06
Nov
12

Swapping Raid Disks – Part 1 MDADM

We have a 2 disks (/dev/sda & /dev/sdb) which contains 2 SW RAID partitions partitions and one data partition.  The SW raid partitions where used for /boot and /.  the data partition was used as an hadoop data partitions.  hadoop is designed to perform best by making sequential reads/writes from a disk.  By having OS partitions on the same disk as the data partition we noticed that we where causing some issues with hadoop performance and decided to move the OS partitions to dedicated disks (/dev/sdi & /dev/sdj).

This was relatively simple.  New disks where installed and we used sfdisk and mdadm to configure them.

The first thing to do was to dump the partitions table for the current disk(s)

sfdisk -l /dev/sda -O partition

This preduced the following partitions table

Disk /dev/sda: 243031 cylinders, 255 heads, 63 sectors/track

Units = cylinders of 8225280 bytes, blocks of 1024 bytes, counting from 0

Device Boot Start End #cyls #blocks Id System
/dev/sda1 0+ 45689- 45690- 367001600 fd Linux raid autodetect
/dev/sda2 * 45689+ 45702- 13- 102400 fd Linux raid autodetect
/dev/sda3 45702+ 243031- 197329- 1585042432 83 Linux
/dev/sda4 0 - 0 0 0 Empty

However we did not want the data partitions on the new disks so we had to modify the partition table a little first so it looked like this:

Disk /dev/sdi: 243031 cylinders, 255 heads, 63 sectors/track

Units = cylinders of 8225280 bytes, blocks of 1024 bytes, counting from 0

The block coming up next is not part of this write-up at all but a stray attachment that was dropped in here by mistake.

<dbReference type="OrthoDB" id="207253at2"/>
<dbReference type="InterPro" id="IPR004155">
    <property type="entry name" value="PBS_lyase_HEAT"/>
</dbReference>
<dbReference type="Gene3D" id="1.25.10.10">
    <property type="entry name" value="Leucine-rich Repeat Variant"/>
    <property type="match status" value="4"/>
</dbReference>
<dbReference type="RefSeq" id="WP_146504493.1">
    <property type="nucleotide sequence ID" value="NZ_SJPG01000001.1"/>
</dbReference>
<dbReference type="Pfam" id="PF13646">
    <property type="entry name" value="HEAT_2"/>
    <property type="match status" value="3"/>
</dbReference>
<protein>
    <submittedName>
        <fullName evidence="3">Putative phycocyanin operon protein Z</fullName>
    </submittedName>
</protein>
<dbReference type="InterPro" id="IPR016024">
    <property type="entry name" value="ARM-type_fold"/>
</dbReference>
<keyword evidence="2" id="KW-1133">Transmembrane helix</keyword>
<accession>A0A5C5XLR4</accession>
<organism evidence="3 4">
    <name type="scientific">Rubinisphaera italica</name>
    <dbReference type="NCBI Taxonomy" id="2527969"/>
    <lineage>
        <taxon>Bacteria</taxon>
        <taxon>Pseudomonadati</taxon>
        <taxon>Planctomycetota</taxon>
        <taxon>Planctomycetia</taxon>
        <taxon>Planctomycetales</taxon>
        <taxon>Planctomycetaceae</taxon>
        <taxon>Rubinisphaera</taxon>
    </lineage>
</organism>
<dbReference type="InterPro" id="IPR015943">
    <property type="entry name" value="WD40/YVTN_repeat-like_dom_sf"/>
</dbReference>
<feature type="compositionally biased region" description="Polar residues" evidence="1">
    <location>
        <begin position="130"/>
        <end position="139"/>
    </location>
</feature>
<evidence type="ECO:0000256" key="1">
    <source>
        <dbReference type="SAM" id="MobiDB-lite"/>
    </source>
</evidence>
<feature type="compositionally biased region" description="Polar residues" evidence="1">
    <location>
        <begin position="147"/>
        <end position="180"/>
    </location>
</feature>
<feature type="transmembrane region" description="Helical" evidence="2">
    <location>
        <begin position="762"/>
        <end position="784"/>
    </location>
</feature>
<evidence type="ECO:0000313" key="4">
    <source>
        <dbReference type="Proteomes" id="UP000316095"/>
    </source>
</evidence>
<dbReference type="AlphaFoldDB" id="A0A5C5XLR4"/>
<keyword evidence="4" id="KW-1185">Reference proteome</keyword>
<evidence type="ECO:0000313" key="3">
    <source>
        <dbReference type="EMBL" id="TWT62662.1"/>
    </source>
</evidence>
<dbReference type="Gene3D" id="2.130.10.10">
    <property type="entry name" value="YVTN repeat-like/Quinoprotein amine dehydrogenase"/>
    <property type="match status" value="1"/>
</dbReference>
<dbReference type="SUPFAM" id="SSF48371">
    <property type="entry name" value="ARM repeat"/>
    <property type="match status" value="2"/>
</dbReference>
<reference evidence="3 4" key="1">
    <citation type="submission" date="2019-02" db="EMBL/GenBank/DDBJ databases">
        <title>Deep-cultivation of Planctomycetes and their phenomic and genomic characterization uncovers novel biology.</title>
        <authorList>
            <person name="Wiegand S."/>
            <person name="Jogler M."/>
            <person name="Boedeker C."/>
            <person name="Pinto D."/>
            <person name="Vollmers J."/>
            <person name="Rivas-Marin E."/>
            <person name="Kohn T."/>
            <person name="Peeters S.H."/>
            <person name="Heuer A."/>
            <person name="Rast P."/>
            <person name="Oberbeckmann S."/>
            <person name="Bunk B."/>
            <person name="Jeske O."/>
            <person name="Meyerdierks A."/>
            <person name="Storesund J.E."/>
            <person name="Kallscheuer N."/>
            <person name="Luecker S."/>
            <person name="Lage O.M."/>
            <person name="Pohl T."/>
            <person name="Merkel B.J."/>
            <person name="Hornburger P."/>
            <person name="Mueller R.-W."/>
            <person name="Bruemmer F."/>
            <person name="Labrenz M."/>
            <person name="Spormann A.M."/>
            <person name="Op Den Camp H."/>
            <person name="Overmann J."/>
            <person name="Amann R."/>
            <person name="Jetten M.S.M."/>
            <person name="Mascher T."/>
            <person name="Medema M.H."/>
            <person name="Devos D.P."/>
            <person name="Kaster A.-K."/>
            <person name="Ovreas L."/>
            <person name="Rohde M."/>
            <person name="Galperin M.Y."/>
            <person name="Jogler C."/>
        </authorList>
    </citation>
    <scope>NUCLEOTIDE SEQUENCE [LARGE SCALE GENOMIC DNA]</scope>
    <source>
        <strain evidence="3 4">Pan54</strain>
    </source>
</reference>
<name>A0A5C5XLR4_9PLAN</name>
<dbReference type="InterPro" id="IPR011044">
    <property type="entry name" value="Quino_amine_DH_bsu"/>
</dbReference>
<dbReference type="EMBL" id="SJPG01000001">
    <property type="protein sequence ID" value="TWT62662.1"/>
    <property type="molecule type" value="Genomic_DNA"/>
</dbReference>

Device Boot Start End #cyls #blocks Id System
/dev/sdi1 0+ 45689- 45690- 367001600 fd Linux raid autodetect
/dev/sdi2 * 45689+ 45702- 13- 102400 fd Linux raid autodetect
/dev/sdi3 0 - 0 0 0 Empty
/dev/sdi4 0 - 0 0 0 Empty

We configure our new disk as follows:

sfdisk -I partition --force /dev/sdi

We then updated the raid configuration to add the new partitions

mdadm --manage /dev/md0 --add /dev/sdi2
mdadm --manage /dev/md1 --add /dev/sdi1
mdadm --manage /dev/md0 --fail /dev/sda2
mdadm --manage /dev/md1 --fail /dev/sda1
mdadm -D /dev/md0
mdadm -D /dev/md1

Wait until the sync has completed.  you can monitor progress with the below command

watch cat /proc/mdstat

Once all data has synced to both raid partitions repeat the above steps for sdb/sdj.  Once the raid partitions are configured in such a way that sdi and sdj or the two active partitions and have been completely synced you can remove sda and sdb from the raid configueration

mdadm --manage /dev/md0 --remove /dev/sda2
mdadm --manage /dev/md0 --remove /dev/sdb2
mdadm --zero-superblock /dev/sda2
mdadm --zero-superblock /dev/sdb2

mdadm --manage /dev/md1 --remove /dev/sda1
mdadm --manage /dev/md1 --remove /dev/sdb1
mdadm --zero-superblock /dev/sda1
mdadm --zero-superblock /dev/sdb1

continue to swapping raid disks – part 2 fixing /boot for info on how to fix grub and the /boot partitions

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